Health effects from radiation poisoning: questions and answers

Again, of course we see no mention in this report about the effects of radiation INTERNALLY ABSORBED. The currently used models essentially ignore these effects because if they paid attention to them they would be forced to admit that very low levels of radiation absorbed internally can easily bind to DNA and cause many long term effects.

Also not mentioned is the fact that we are typically NOT subjected to the same isotopes that have been released at Fukushima. The plutonium and uranium isotopes are completely unnatural and the effects of exposure to these have no similarity to exposure to cosmic rays in the upper atmosphere such as while in an airplane. Again this is only EXTERNAL exposure (while in an airplane) and the type of radiation is very different.

So much bad information out there, I hope this helps put it in perspective…


The danger of radiation leaks from Tokyo Electric Power Co.’s Fukushima Dai-Ichi nuclear plant is rising after explosions at the site caused by Japan’s earthquake and tsunami, Prime Minister Naoto Kan said today.
As of 10:22am local time, radiation as high as 400 millisieverts was detected at the plant’s No. 3 reactor, Chief Cabinet Secretary Yukio Edano said at a briefing. That’s 20 times the annual limit for nuclear industry employees and uranium miners, according to the World Nuclear Association, a London-based advocate for the nuclear energy industry.
A radiation dose of 100 millisieverts a year is the lowest level at which any increase in cancer is evident, the London-based WNA said on its website. “This is a level that could harm people,” Edano said.
The station is about 220 kilometers (135 miles) north of Tokyo. Here are answers to some frequently asked questions about radiation poisoning. The information is drawn from the World Nuclear Association, the Science Media Centre of Japan, the World Health Organization in Geneva, the U.S. Centers for Disease Control and Prevention in Atlanta, and the U.S. Environmental Protection Agency in Washington.
Q: What level of radiation is dangerous to human health?
A: One hundred millisieverts a year is the lowest level at which any increase in cancer is clearly evident. Above this, the probability of cancer occurrence increases with higher doses. A cumulative dose of 1,000 millisieverts would increase the incidence of fatal cancer by about 5 percent.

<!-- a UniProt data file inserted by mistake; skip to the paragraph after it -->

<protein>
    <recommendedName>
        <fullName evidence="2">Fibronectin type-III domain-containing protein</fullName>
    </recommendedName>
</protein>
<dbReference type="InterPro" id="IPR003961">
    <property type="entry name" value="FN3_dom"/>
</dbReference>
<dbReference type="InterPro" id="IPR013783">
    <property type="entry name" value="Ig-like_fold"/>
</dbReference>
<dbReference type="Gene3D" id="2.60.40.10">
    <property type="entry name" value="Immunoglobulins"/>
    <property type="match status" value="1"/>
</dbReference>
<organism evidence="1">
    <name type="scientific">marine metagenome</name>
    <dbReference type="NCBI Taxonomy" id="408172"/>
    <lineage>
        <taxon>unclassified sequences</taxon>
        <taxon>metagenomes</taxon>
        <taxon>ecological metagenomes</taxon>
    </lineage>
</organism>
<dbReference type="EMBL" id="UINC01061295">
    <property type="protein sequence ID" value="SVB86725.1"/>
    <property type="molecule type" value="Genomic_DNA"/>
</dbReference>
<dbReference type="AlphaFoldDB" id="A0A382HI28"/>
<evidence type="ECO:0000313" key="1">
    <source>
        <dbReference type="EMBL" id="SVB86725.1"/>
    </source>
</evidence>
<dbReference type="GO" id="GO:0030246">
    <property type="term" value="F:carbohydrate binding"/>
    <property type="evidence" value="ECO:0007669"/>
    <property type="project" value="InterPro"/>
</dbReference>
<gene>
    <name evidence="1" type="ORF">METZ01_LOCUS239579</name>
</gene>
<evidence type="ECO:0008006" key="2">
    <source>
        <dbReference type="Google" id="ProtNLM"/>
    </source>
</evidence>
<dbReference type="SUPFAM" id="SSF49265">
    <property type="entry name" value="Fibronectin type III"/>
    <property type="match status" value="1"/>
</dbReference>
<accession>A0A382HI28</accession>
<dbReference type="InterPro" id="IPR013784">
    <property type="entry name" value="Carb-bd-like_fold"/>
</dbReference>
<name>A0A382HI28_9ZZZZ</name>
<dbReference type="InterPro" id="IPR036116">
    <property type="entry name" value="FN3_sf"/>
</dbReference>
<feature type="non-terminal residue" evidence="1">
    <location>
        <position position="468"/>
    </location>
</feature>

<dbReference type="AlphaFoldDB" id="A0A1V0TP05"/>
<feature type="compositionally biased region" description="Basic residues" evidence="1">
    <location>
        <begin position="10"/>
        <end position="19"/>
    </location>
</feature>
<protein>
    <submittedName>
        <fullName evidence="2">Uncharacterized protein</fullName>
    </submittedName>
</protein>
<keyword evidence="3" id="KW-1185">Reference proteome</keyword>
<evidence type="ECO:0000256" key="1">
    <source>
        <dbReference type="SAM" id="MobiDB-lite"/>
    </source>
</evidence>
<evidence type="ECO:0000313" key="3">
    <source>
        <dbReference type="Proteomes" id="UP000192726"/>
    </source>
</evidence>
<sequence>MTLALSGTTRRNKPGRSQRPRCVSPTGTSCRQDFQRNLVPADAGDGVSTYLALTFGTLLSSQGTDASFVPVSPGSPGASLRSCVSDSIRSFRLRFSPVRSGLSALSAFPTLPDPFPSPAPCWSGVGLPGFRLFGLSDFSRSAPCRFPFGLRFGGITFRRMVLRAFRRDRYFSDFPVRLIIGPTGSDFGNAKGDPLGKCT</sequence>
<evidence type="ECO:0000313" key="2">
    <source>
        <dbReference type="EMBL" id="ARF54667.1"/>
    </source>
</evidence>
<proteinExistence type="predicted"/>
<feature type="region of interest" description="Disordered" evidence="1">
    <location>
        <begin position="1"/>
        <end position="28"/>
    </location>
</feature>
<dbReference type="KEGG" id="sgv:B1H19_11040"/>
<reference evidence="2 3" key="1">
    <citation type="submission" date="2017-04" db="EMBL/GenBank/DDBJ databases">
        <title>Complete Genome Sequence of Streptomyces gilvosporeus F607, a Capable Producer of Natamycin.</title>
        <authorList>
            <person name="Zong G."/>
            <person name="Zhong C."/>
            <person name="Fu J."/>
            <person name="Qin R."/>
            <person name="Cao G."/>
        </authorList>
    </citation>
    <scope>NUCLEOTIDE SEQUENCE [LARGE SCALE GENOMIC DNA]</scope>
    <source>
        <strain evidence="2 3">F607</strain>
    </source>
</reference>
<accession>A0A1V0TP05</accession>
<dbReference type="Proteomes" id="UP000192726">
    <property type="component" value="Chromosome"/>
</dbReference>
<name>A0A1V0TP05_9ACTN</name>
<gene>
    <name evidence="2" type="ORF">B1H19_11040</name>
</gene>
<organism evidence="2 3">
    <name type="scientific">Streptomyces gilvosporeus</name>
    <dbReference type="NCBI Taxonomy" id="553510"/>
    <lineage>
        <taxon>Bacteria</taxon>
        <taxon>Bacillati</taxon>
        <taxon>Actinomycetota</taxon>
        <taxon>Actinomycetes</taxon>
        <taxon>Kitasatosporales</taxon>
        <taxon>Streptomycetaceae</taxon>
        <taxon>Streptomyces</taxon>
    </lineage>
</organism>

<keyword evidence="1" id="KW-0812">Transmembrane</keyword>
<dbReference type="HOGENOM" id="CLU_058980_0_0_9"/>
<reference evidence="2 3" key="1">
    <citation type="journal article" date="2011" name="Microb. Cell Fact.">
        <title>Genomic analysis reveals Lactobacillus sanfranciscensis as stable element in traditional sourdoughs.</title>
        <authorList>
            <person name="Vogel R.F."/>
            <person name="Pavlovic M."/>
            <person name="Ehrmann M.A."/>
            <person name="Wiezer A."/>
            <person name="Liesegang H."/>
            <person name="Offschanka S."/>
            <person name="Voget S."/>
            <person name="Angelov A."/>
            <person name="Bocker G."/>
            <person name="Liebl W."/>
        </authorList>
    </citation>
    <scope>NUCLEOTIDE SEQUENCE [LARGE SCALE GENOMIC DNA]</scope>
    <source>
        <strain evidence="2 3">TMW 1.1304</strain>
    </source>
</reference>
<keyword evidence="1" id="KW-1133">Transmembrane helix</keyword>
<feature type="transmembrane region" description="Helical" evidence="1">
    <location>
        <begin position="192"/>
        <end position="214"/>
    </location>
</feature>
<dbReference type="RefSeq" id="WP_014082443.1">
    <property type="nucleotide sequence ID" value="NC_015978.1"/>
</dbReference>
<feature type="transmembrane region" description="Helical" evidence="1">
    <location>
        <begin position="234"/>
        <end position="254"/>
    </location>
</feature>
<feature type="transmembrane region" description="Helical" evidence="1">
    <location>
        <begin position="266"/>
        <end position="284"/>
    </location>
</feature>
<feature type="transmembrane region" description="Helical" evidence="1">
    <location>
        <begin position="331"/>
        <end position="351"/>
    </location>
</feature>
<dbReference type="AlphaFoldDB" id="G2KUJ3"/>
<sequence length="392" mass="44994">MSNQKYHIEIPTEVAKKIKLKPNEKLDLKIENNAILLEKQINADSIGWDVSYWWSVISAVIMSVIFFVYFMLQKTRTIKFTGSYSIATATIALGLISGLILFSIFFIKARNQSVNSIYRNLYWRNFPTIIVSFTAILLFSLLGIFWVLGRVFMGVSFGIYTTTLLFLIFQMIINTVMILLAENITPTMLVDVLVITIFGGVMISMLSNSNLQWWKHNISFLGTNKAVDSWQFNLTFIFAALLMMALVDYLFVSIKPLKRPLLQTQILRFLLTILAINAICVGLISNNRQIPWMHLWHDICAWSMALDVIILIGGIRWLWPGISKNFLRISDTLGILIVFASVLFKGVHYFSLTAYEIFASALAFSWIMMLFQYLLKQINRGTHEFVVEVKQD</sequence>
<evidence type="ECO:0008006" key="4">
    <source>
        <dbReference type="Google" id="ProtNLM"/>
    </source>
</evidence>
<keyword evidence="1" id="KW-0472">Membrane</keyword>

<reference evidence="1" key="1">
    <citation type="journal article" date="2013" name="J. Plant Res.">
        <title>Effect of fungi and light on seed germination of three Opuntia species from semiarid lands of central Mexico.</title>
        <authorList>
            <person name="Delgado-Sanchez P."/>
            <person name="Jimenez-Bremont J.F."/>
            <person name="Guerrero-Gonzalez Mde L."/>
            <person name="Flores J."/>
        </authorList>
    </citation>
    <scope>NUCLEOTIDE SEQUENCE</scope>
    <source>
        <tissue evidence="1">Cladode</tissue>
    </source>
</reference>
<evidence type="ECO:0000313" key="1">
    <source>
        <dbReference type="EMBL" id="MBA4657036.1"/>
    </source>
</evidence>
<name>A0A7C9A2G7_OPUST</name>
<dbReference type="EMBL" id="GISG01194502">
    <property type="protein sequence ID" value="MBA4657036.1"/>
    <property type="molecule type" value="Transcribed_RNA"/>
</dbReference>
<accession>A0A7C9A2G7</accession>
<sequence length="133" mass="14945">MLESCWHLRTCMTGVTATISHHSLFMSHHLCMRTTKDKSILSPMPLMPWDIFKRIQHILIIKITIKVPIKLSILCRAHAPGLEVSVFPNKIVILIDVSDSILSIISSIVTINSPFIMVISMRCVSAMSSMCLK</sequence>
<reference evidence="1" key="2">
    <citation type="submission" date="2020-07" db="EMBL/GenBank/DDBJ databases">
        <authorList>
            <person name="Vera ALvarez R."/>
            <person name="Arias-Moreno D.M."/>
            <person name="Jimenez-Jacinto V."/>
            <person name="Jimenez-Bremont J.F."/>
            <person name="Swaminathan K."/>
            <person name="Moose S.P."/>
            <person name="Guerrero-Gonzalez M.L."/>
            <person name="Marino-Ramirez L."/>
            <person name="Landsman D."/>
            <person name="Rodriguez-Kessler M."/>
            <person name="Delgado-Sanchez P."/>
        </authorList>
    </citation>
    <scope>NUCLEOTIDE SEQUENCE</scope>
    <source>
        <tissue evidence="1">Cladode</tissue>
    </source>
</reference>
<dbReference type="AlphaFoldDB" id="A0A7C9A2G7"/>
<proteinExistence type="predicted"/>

A single dose of 1,000 millisieverts causes temporary radiation sickness and decreased white blood cell count, but not death. A single dose of 5,000 millisieverts would kill about half those receiving it within a month.
Air crew on flights over the North Pole between New York and Tokyo are exposed to about 9 millisieverts of radiation a year, and a chest x-ray radiates about 0.1 millisieverts. Humans are exposed to about 2 millisieverts a year from naturally occurring radiation in soil and cosmic rays.
Q: What are the health consequences of radiation?
A: Exposure to high levels of radiation can cause acute radiation syndrome, or radiation poisoning, resulting in substantial damage to human body tissues, premature aging and possibly death. Prolonged exposure to lower levels is also associated with increased risk of ill health.
Q: What are the symptoms of radiation poisoning?
A: The first symptoms of acute radiation syndrome are typically nausea, vomiting and diarrhea. These symptoms can start within minutes to days of exposure and can last for days. After that, a person with acute radiation syndrome may look and feel healthy for a short time, then become sick again with loss of appetite, fatigue, fever and possibly seizures and coma. This stage may last a few hours or several months. Radiation poisoning also typically causes skin damage.
Q: How is radiation poisoning treated?
A: Potassium iodide can be used to block radioactive iodine from being taken into the thyroid gland, protecting it from injury. It cannot protect other parts of the body or reverse damage to the thyroid once it has occurred. Prussian blue, a dye used by artists and manufacturers since 1704, can also be used to remove certain radioactive materials from the body. It should only be used under medical supervision.
Q: What is the worst-case scenario?
A: It depends on how much radiation leaks and the prevailing weather conditions. Radioactive iodine, or I-131, is heavier than air and won’t spread far in mild wind. Iodine 131 has a half-life of eight days, meaning it takes that eight days of decay to decrease by half.
Q: How do radioactive materials contaminate food?
A: Atomic bomb tests in Nevada during the 1950s and 1960s released I-131 into the atmosphere that was blown thousands of miles away. Animals grazing on pastures contaminated with I-131 had the radioactive material in their milk, which poisoned some children. People exposed to I-131 may have an increased risk of thyroid cancer.
Q: What is ionizing radiation?
A: Ionizing radiation is the energy or particles produced by unstable atoms of radioactive materials. Humans are exposed to low levels of radiation naturally from the Earth and the sun.

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